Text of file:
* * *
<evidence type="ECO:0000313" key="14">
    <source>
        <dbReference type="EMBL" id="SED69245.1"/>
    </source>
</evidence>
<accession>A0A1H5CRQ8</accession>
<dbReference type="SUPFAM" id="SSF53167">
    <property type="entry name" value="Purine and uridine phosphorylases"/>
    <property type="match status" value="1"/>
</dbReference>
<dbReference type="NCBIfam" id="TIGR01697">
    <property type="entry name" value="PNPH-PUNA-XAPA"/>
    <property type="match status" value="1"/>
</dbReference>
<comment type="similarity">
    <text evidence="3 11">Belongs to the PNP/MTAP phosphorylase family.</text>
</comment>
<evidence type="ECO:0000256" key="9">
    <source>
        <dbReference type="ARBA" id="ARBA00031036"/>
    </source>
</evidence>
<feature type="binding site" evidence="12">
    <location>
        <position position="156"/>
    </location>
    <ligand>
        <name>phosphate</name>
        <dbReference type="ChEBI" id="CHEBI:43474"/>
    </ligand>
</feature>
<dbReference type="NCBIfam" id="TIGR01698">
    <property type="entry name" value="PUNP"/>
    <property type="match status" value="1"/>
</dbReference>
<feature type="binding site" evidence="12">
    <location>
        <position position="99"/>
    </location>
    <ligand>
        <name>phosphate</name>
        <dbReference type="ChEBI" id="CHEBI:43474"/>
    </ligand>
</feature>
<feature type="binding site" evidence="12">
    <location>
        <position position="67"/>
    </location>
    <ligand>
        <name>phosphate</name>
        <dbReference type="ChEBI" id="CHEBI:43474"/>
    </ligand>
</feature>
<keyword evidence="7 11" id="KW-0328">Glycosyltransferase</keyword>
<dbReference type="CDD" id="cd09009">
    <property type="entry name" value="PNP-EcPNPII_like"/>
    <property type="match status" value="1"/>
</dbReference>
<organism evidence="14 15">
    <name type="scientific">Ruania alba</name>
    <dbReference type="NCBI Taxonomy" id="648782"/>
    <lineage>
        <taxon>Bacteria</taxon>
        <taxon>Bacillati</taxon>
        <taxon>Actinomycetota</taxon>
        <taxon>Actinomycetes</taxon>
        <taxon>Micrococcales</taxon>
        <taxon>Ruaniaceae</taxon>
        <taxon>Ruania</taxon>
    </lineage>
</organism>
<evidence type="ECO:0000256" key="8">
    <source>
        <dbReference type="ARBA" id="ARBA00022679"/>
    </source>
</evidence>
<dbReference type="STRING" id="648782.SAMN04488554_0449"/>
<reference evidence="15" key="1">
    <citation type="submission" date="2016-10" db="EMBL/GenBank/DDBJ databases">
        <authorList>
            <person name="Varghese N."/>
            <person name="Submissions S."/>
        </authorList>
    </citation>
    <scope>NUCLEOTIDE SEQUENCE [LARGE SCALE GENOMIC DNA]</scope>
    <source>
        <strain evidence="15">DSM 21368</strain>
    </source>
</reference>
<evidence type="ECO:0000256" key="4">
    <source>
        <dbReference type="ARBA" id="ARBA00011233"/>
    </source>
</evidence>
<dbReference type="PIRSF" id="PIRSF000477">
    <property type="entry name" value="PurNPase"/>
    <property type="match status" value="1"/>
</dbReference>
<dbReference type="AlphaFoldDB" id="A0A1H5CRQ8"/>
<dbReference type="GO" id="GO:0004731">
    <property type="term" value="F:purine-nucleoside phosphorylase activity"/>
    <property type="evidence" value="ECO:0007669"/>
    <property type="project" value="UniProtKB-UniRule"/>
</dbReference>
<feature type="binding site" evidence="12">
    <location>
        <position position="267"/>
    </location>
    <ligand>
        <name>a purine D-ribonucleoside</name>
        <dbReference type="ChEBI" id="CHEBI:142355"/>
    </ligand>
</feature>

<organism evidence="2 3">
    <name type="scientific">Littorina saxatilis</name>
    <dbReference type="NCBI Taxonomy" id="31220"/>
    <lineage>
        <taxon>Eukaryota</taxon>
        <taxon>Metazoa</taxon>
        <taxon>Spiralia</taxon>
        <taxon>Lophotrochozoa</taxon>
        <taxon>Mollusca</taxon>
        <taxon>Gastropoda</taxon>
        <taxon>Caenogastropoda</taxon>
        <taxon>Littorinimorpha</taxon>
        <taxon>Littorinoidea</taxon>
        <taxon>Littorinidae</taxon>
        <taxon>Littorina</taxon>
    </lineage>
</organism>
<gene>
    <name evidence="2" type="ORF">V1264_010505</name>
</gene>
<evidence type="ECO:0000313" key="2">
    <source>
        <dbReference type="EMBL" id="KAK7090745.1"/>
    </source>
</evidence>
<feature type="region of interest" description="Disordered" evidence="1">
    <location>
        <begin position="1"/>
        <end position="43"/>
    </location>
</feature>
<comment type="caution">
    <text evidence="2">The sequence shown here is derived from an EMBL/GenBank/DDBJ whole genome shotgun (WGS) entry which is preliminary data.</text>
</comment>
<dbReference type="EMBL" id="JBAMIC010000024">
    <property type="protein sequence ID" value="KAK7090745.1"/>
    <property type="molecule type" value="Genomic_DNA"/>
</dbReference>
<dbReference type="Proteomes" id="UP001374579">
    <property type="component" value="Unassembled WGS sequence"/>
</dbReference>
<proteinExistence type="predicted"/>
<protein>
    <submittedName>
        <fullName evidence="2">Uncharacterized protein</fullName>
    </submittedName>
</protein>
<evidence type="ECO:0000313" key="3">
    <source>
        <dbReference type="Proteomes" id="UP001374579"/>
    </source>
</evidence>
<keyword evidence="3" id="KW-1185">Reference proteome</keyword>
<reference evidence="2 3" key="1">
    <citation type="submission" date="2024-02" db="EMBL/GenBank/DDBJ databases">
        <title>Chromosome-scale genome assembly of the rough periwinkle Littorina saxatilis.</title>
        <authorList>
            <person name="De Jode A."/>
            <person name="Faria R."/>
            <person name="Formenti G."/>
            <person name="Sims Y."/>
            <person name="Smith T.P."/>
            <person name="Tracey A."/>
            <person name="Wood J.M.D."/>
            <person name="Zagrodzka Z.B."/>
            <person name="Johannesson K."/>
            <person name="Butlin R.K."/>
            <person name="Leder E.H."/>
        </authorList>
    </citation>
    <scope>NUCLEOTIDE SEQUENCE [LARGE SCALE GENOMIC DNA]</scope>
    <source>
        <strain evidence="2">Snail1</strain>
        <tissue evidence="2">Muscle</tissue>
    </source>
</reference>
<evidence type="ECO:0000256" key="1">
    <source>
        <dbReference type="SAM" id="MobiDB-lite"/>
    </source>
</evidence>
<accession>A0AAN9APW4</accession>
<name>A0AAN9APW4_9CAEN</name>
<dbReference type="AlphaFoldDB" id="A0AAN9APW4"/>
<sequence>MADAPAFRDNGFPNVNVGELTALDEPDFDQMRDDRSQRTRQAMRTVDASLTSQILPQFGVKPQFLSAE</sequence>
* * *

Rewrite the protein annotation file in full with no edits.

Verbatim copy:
<evidence type="ECO:0000313" key="14">
    <source>
        <dbReference type="EMBL" id="SED69245.1"/>
    </source>
</evidence>
<accession>A0A1H5CRQ8</accession>
<dbReference type="SUPFAM" id="SSF53167">
    <property type="entry name" value="Purine and uridine phosphorylases"/>
    <property type="match status" value="1"/>
</dbReference>
<dbReference type="NCBIfam" id="TIGR01697">
    <property type="entry name" value="PNPH-PUNA-XAPA"/>
    <property type="match status" value="1"/>
</dbReference>
<comment type="similarity">
    <text evidence="3 11">Belongs to the PNP/MTAP phosphorylase family.</text>
</comment>
<evidence type="ECO:0000256" key="9">
    <source>
        <dbReference type="ARBA" id="ARBA00031036"/>
    </source>
</evidence>
<feature type="binding site" evidence="12">
    <location>
        <position position="156"/>
    </location>
    <ligand>
        <name>phosphate</name>
        <dbReference type="ChEBI" id="CHEBI:43474"/>
    </ligand>
</feature>
<dbReference type="NCBIfam" id="TIGR01698">
    <property type="entry name" value="PUNP"/>
    <property type="match status" value="1"/>
</dbReference>
<feature type="binding site" evidence="12">
    <location>
        <position position="99"/>
    </location>
    <ligand>
        <name>phosphate</name>
        <dbReference type="ChEBI" id="CHEBI:43474"/>
    </ligand>
</feature>
<feature type="binding site" evidence="12">
    <location>
        <position position="67"/>
    </location>
    <ligand>
        <name>phosphate</name>
        <dbReference type="ChEBI" id="CHEBI:43474"/>
    </ligand>
</feature>
<keyword evidence="7 11" id="KW-0328">Glycosyltransferase</keyword>
<dbReference type="CDD" id="cd09009">
    <property type="entry name" value="PNP-EcPNPII_like"/>
    <property type="match status" value="1"/>
</dbReference>
<organism evidence="14 15">
    <name type="scientific">Ruania alba</name>
    <dbReference type="NCBI Taxonomy" id="648782"/>
    <lineage>
        <taxon>Bacteria</taxon>
        <taxon>Bacillati</taxon>
        <taxon>Actinomycetota</taxon>
        <taxon>Actinomycetes</taxon>
        <taxon>Micrococcales</taxon>
        <taxon>Ruaniaceae</taxon>
        <taxon>Ruania</taxon>
    </lineage>
</organism>
<evidence type="ECO:0000256" key="8">
    <source>
        <dbReference type="ARBA" id="ARBA00022679"/>
    </source>
</evidence>
<dbReference type="STRING" id="648782.SAMN04488554_0449"/>
<reference evidence="15" key="1">
    <citation type="submission" date="2016-10" db="EMBL/GenBank/DDBJ databases">
        <authorList>
            <person name="Varghese N."/>
            <person name="Submissions S."/>
        </authorList>
    </citation>
    <scope>NUCLEOTIDE SEQUENCE [LARGE SCALE GENOMIC DNA]</scope>
    <source>
        <strain evidence="15">DSM 21368</strain>
    </source>
</reference>
<evidence type="ECO:0000256" key="4">
    <source>
        <dbReference type="ARBA" id="ARBA00011233"/>
    </source>
</evidence>
<dbReference type="PIRSF" id="PIRSF000477">
    <property type="entry name" value="PurNPase"/>
    <property type="match status" value="1"/>
</dbReference>
<dbReference type="AlphaFoldDB" id="A0A1H5CRQ8"/>
<dbReference type="GO" id="GO:0004731">
    <property type="term" value="F:purine-nucleoside phosphorylase activity"/>
    <property type="evidence" value="ECO:0007669"/>
    <property type="project" value="UniProtKB-UniRule"/>
</dbReference>
<feature type="binding site" evidence="12">
    <location>
        <position position="267"/>
    </location>
    <ligand>
        <name>a purine D-ribonucleoside</name>
        <dbReference type="ChEBI" id="CHEBI:142355"/>
    </ligand>
</feature>

<organism evidence="2 3">
    <name type="scientific">Littorina saxatilis</name>
    <dbReference type="NCBI Taxonomy" id="31220"/>
    <lineage>
        <taxon>Eukaryota</taxon>
        <taxon>Metazoa</taxon>
        <taxon>Spiralia</taxon>
        <taxon>Lophotrochozoa</taxon>
        <taxon>Mollusca</taxon>
        <taxon>Gastropoda</taxon>
        <taxon>Caenogastropoda</taxon>
        <taxon>Littorinimorpha</taxon>
        <taxon>Littorinoidea</taxon>
        <taxon>Littorinidae</taxon>
        <taxon>Littorina</taxon>
    </lineage>
</organism>
<gene>
    <name evidence="2" type="ORF">V1264_010505</name>
</gene>
<evidence type="ECO:0000313" key="2">
    <source>
        <dbReference type="EMBL" id="KAK7090745.1"/>
    </source>
</evidence>
<feature type="region of interest" description="Disordered" evidence="1">
    <location>
        <begin position="1"/>
        <end position="43"/>
    </location>
</feature>
<comment type="caution">
    <text evidence="2">The sequence shown here is derived from an EMBL/GenBank/DDBJ whole genome shotgun (WGS) entry which is preliminary data.</text>
</comment>
<dbReference type="EMBL" id="JBAMIC010000024">
    <property type="protein sequence ID" value="KAK7090745.1"/>
    <property type="molecule type" value="Genomic_DNA"/>
</dbReference>
<dbReference type="Proteomes" id="UP001374579">
    <property type="component" value="Unassembled WGS sequence"/>
</dbReference>
<proteinExistence type="predicted"/>
<protein>
    <submittedName>
        <fullName evidence="2">Uncharacterized protein</fullName>
    </submittedName>
</protein>
<evidence type="ECO:0000313" key="3">
    <source>
        <dbReference type="Proteomes" id="UP001374579"/>
    </source>
</evidence>
<keyword evidence="3" id="KW-1185">Reference proteome</keyword>
<reference evidence="2 3" key="1">
    <citation type="submission" date="2024-02" db="EMBL/GenBank/DDBJ databases">
        <title>Chromosome-scale genome assembly of the rough periwinkle Littorina saxatilis.</title>
        <authorList>
            <person name="De Jode A."/>
            <person name="Faria R."/>
            <person name="Formenti G."/>
            <person name="Sims Y."/>
            <person name="Smith T.P."/>
            <person name="Tracey A."/>
            <person name="Wood J.M.D."/>
            <person name="Zagrodzka Z.B."/>
            <person name="Johannesson K."/>
            <person name="Butlin R.K."/>
            <person name="Leder E.H."/>
        </authorList>
    </citation>
    <scope>NUCLEOTIDE SEQUENCE [LARGE SCALE GENOMIC DNA]</scope>
    <source>
        <strain evidence="2">Snail1</strain>
        <tissue evidence="2">Muscle</tissue>
    </source>
</reference>
<evidence type="ECO:0000256" key="1">
    <source>
        <dbReference type="SAM" id="MobiDB-lite"/>
    </source>
</evidence>
<accession>A0AAN9APW4</accession>
<name>A0AAN9APW4_9CAEN</name>
<dbReference type="AlphaFoldDB" id="A0AAN9APW4"/>
<sequence>MADAPAFRDNGFPNVNVGELTALDEPDFDQMRDDRSQRTRQAMRTVDASLTSQILPQFGVKPQFLSAE</sequence>